The answers to these questions don’t necessarily need to feature in the text, but they do inform the internal logic of the story.

More often than not, once I start asking these questions, the author really does know what motivates her character. But, she hasn’t incorporated this into the book.

To get to the bottom of motivation, writers have to know WHY their character does things.

Why?

If you know why a character behaves in a certain way or what makes them tick, then you are addressing what the character NEEDS. What your character needs informs the emotional plot of your story. The result is a book that carries emotional weight, that so-called ‘aw’ factor that you hear editors bandying about. If you have a book that only has an action plot – what your character WANTS – what you have is a list of actions (like the example above) and the result is a flat story, where the reader doesn’t necessarily want to re-read the book again, because he’s asking ‘so what?’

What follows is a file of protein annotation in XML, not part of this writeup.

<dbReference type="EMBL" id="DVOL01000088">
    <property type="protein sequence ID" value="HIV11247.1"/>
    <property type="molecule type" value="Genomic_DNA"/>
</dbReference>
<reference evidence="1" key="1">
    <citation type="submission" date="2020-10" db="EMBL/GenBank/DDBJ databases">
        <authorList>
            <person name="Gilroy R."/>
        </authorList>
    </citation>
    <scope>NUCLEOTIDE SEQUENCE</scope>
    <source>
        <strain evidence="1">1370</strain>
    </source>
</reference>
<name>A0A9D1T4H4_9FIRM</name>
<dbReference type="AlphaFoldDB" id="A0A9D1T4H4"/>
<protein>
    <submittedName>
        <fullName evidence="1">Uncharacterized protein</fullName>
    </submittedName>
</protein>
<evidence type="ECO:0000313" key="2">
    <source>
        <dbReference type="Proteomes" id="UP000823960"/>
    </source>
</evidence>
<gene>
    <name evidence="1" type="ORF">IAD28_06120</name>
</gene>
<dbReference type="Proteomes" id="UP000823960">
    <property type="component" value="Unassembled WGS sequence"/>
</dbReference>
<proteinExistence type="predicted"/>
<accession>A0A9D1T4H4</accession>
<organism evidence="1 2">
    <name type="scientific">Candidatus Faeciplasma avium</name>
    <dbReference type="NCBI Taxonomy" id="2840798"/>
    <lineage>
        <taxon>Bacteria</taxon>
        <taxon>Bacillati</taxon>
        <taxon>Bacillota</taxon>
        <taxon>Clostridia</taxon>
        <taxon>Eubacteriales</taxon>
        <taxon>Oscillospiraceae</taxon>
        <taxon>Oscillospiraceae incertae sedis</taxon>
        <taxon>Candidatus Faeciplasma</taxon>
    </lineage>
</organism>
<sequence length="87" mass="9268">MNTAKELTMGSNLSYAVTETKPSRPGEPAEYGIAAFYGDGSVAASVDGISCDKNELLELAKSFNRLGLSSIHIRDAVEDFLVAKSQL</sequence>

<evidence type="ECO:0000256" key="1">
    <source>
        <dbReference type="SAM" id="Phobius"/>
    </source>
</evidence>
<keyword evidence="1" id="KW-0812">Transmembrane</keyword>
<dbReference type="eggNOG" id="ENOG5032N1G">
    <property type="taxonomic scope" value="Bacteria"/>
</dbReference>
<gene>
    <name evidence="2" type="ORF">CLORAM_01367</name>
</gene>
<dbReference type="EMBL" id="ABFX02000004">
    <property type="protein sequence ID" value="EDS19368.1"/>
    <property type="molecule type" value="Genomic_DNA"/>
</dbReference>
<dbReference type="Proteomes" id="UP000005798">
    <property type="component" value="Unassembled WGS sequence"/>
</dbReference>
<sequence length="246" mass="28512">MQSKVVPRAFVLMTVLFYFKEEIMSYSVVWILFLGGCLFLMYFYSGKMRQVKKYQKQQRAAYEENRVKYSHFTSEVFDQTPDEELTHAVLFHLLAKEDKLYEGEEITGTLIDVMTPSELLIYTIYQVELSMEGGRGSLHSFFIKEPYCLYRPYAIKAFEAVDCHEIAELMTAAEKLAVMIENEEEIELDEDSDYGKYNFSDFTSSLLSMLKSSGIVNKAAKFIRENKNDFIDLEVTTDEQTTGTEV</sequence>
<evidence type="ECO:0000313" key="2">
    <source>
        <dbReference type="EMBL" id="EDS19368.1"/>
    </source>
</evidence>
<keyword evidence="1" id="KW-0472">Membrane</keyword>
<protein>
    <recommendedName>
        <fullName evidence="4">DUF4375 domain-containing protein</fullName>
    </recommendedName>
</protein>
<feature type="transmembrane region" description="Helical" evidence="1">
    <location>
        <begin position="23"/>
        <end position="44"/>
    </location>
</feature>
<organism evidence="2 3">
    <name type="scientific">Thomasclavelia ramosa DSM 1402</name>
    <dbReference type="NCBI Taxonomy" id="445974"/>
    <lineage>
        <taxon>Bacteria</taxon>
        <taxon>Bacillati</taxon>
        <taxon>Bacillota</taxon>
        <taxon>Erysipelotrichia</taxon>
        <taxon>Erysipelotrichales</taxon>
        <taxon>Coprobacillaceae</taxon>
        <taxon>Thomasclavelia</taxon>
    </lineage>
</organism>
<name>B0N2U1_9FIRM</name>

Also, if you dig deep to find out your character’s motivation, you will make them multi-layered, like real people, and therefore believable. Readers need to know what floats your main character’s boat, what makes him jump out of bed each morning (or not).

So, for instance, in Harry the Dirty Dog by Gene Zion:


Harry WANTS to avoid taking a bath – he even fears it a bit perhaps, I suspect. This leads to the action plot where he goes off exploring and getting dirty. But, what he discovers through the course of his adventures, is that what he really NEEDS is to be loved by his family, and that means taking a bath . . .

Here are some other examples of characters that have clear motivation:

The 3 Little Pigs need . . . 


. . .  to find a new home. Why? To survive the wolf!

Dr Hoof needs... 


to help people. Why?


© Garry Parsons and Diana Kimpton


Because helping people makes him feel good inside (plus he’s a doctor!).


Billy needs . . . 



his parents to listen to him when he tells them there are sea creatures living in his bucket. Why?

 © Garry Parsons and Kes Gray


 © Garry Parsons and Kes Gray


Because if they don’t, he won’t feel valued, plus the sea creatures in his bucket may be endangered.

These motivations lead to ACTION.

If you know your character’s motivation, you can up the ante. You can increase the conflict in your story by putting your character into a situation where his motivation is challenged – his buttons are pushed and you put him under stress.

For instance, in DANDYLION by Lizzie Finlay: